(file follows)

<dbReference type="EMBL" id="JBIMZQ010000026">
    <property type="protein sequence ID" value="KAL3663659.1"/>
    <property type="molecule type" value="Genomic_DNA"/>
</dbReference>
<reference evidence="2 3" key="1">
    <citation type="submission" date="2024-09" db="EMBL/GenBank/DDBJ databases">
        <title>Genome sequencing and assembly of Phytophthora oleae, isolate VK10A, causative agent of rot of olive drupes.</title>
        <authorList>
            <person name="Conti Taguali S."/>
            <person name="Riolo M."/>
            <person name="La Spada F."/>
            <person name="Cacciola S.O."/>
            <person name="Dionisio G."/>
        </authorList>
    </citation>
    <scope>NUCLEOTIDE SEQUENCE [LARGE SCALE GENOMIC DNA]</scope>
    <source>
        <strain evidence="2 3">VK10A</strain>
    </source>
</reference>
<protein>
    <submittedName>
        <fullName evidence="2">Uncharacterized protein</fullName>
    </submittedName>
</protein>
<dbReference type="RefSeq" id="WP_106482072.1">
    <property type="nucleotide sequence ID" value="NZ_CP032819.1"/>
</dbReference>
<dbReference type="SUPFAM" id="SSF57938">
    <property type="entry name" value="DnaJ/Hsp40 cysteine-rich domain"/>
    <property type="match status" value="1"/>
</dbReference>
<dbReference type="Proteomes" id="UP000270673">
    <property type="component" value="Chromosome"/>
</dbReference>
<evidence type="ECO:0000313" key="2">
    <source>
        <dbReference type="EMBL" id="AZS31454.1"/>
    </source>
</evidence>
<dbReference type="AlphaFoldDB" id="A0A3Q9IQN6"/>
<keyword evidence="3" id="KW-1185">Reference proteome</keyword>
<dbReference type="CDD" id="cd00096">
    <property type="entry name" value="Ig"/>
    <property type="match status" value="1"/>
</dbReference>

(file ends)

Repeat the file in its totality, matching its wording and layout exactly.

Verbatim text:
<dbReference type="EMBL" id="JBIMZQ010000026">
    <property type="protein sequence ID" value="KAL3663659.1"/>
    <property type="molecule type" value="Genomic_DNA"/>
</dbReference>
<reference evidence="2 3" key="1">
    <citation type="submission" date="2024-09" db="EMBL/GenBank/DDBJ databases">
        <title>Genome sequencing and assembly of Phytophthora oleae, isolate VK10A, causative agent of rot of olive drupes.</title>
        <authorList>
            <person name="Conti Taguali S."/>
            <person name="Riolo M."/>
            <person name="La Spada F."/>
            <person name="Cacciola S.O."/>
            <person name="Dionisio G."/>
        </authorList>
    </citation>
    <scope>NUCLEOTIDE SEQUENCE [LARGE SCALE GENOMIC DNA]</scope>
    <source>
        <strain evidence="2 3">VK10A</strain>
    </source>
</reference>
<protein>
    <submittedName>
        <fullName evidence="2">Uncharacterized protein</fullName>
    </submittedName>
</protein>
<dbReference type="RefSeq" id="WP_106482072.1">
    <property type="nucleotide sequence ID" value="NZ_CP032819.1"/>
</dbReference>
<dbReference type="SUPFAM" id="SSF57938">
    <property type="entry name" value="DnaJ/Hsp40 cysteine-rich domain"/>
    <property type="match status" value="1"/>
</dbReference>
<dbReference type="Proteomes" id="UP000270673">
    <property type="component" value="Chromosome"/>
</dbReference>
<evidence type="ECO:0000313" key="2">
    <source>
        <dbReference type="EMBL" id="AZS31454.1"/>
    </source>
</evidence>
<dbReference type="AlphaFoldDB" id="A0A3Q9IQN6"/>
<keyword evidence="3" id="KW-1185">Reference proteome</keyword>
<dbReference type="CDD" id="cd00096">
    <property type="entry name" value="Ig"/>
    <property type="match status" value="1"/>
</dbReference>